No, really–what is power??

No, really–what is power?? February 13, 2017



(My first blogs will give you a context for what I mean by Evolutionary Power. This is a continuation of my last blog, What is Power?)

While in college, even as I enjoyed full-out expression as a radical, I was an emotional wreck. I felt depressed and anxious and had intermittent periods of wanting to die. I couldn’t make sense of life or relationships, where I was often mired in power struggle and drama. Being resentful of “the man” didn’t help me a bit as I employed my old strategies in my intimate connections: Fighting to be right–or feeling the humiliation of defeat; puffing up—or collapsing; directly engaging in the battle, or feeling cowed and withdrawing. None of these methods served me in creating connection and intimacy. And they certainly didn’t support me stepping into the world in a way where I felt confident and strong. Instead, I felt despondent and adrift.

After college, I found the perfect research ground for examining power issues: working with emotionally disturbed adolescents. I was twenty-three when I was hired as a staff in a group home, where this naïve white girl from the suburbs was put in charge of 7 girls from inner city Detroit. The idea was that I was supposed to steer these kids in a direction, maybe even provide them with “treatment.” So, armed with my BA in psychology, I gamely stepped in. I pushed, I pulled. I wheedled, bribed (we called it a behavior system), confronted and was overpowered. Ostensibly, I was the authority, but I quickly understood the reality of my powerlessness. I did what I knew to do more, at one point unceremoniously dumping a 16 year-old out of her bed when she refused to get up for school. I’d taken the situation to the extreme, doing my best to be the alpha, the dominator. I had the legitimate status, the title and the role. I was in charge. And—as I stood over her, now curled into a ball, I saw the limitations of all of my so-called power; I still couldn’t make her get up.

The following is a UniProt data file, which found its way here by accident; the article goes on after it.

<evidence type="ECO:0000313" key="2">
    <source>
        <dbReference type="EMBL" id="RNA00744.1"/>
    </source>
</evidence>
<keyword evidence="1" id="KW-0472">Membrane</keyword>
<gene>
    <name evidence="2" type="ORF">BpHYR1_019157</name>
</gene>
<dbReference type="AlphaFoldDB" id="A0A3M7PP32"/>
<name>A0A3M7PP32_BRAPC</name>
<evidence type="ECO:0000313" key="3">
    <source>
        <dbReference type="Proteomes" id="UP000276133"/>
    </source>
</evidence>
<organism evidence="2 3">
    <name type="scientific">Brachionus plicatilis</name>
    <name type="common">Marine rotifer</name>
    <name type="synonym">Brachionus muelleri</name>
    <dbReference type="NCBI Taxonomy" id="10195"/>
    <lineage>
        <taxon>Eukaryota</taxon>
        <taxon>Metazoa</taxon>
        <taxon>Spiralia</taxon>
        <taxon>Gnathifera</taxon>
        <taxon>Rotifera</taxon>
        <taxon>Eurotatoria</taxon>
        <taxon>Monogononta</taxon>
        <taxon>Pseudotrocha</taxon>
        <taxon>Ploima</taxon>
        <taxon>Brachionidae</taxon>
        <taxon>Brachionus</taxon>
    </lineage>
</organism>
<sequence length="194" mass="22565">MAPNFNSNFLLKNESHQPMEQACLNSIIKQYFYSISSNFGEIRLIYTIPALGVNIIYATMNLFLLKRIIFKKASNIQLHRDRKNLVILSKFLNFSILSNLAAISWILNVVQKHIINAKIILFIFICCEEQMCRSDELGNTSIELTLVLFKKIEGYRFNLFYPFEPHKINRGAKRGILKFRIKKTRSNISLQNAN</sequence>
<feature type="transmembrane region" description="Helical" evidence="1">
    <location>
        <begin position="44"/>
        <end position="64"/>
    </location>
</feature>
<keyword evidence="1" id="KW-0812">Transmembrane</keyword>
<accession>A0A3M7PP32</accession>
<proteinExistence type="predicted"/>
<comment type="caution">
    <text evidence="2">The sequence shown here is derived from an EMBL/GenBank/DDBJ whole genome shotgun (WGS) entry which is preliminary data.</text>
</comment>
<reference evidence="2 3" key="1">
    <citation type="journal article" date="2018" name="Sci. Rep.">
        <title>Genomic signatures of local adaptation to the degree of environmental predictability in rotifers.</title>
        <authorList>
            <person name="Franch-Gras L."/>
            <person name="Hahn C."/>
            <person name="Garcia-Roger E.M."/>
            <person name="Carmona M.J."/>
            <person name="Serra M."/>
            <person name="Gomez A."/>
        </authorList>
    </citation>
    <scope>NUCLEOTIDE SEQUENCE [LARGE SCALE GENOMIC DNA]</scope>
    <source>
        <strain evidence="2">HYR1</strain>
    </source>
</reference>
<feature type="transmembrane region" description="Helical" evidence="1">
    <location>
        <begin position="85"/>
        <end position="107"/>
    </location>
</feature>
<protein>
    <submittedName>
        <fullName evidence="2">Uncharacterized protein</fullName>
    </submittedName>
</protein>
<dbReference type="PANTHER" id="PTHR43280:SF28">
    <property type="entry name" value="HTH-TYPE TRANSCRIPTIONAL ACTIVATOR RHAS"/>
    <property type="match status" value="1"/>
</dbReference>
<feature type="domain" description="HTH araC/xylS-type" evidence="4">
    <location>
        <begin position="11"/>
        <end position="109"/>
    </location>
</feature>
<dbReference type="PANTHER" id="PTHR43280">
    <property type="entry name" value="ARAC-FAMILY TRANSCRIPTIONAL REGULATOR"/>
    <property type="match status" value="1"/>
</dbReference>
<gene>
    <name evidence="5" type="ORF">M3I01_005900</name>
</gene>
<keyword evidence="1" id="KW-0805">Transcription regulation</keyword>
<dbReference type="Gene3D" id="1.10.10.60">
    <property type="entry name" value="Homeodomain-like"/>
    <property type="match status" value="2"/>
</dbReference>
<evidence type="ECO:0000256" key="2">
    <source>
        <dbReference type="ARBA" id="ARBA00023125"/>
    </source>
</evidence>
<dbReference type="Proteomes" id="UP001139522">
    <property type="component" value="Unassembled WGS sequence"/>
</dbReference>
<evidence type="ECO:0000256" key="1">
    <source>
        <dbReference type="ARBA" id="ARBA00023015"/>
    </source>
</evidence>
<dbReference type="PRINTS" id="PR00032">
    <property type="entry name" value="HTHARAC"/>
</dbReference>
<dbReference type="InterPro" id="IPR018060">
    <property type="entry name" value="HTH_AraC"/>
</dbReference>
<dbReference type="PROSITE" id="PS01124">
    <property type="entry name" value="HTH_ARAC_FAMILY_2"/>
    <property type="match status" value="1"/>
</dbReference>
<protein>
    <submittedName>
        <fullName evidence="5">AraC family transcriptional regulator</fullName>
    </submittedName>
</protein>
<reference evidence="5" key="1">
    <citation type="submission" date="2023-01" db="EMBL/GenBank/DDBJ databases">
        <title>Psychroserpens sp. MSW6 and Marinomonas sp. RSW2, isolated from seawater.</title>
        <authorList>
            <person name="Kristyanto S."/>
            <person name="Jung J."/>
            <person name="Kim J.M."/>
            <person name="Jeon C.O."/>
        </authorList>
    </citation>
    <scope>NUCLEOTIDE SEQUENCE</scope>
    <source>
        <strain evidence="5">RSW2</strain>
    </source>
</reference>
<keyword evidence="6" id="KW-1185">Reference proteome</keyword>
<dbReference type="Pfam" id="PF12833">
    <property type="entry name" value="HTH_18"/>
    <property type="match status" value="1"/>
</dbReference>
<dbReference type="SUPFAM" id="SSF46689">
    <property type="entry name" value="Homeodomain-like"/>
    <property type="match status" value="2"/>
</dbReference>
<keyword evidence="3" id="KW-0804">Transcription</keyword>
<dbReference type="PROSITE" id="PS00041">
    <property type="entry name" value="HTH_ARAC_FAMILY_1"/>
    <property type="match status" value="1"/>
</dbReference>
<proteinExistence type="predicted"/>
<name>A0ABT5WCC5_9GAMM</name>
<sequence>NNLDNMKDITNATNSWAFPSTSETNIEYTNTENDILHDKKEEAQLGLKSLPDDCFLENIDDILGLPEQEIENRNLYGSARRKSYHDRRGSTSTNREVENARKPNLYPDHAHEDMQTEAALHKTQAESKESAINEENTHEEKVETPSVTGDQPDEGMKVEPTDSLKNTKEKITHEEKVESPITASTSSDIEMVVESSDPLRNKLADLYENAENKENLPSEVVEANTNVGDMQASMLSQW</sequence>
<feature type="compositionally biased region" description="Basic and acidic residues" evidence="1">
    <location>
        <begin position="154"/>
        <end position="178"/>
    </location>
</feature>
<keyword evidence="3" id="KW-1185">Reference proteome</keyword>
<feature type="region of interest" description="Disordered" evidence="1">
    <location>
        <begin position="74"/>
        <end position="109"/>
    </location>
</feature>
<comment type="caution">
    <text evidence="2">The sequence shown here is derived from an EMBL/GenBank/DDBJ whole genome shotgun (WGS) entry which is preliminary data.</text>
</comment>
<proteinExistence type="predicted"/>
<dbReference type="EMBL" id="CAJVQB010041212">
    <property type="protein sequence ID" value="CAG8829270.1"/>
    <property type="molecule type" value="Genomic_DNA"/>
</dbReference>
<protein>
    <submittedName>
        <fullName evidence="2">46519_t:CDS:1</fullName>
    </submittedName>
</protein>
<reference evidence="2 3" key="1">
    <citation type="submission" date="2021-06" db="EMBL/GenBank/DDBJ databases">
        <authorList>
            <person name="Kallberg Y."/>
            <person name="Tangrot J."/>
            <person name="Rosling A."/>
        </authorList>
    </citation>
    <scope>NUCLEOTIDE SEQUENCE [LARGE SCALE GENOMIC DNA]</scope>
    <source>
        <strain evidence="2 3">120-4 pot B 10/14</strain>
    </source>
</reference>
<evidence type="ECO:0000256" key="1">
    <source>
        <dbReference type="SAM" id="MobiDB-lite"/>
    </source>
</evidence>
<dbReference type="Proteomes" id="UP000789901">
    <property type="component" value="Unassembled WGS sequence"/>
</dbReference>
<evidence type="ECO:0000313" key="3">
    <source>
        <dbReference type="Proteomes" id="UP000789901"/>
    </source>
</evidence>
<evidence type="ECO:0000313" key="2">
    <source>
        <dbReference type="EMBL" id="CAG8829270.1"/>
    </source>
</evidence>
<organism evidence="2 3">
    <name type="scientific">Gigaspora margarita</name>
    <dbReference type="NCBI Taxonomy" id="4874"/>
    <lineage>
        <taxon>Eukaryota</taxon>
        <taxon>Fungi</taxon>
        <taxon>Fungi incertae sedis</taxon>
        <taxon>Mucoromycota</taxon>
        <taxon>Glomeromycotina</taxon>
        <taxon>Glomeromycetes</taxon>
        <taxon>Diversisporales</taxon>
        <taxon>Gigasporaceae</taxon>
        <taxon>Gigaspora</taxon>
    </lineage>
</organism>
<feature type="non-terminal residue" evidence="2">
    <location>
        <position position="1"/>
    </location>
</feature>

Eventually—after much trial and error—I found a newer, easier path with my charges. As I got to know them (and they, me) it was clear that it was our relationship that made all the difference. The kids accepted my direction because they learned it was in their best interest. I accepted their influence because I cared about them. We found the sweet spot of harmony, which clearly depended on our mutual caring and respect. The bound-up, exhausting pushing and resisting transformed into a whole energy stream of possibility and connection. I was hooked. There was a better way.

Unfortunately, I wasn’t transferring what I was learning to my personal life. At home, my relationship was dying on the vine through our ongoing squabbling. My answer was to do what I’d seen my father do—work longer hours, stay away more. Try to keep it all going. But I was sinking—into depression and anxiety and exhaustion. Thankfully, this eddy of unhappiness pulled me into a health crisis. I finally faced that I couldn’t keep it all up. I had to find a better way.

Was it chance, coincidence, serendipity? I actually attribute it to my new-found meditation practice that opened up a new channel in me, one where I found my intuition and deeper wisdom. In one of those “the book fell off the shelf” moments, I discovered the work of Gay and Kathlyn Hendricks, and was introduced to this strange idea of being what they called “conscious.”[1] I dropped into a brand-new world where people breathed and moved. I felt different. Light. Open-hearted. Optimistic. Alive. I had new ways to talk to my partner, and felt close to her again. That seemed like the biggest miracle of all—maybe I actually could have a long-term, thriving relationship. I stood up taller, walked differently in the world.

I felt powerful.

(To be continued…)

[1] Conscious Loving: The Journey to Co-Commitment, by Gay and Kathlyn Hendricks, (1992, Bantam Books).


For more information about me and my work, go to

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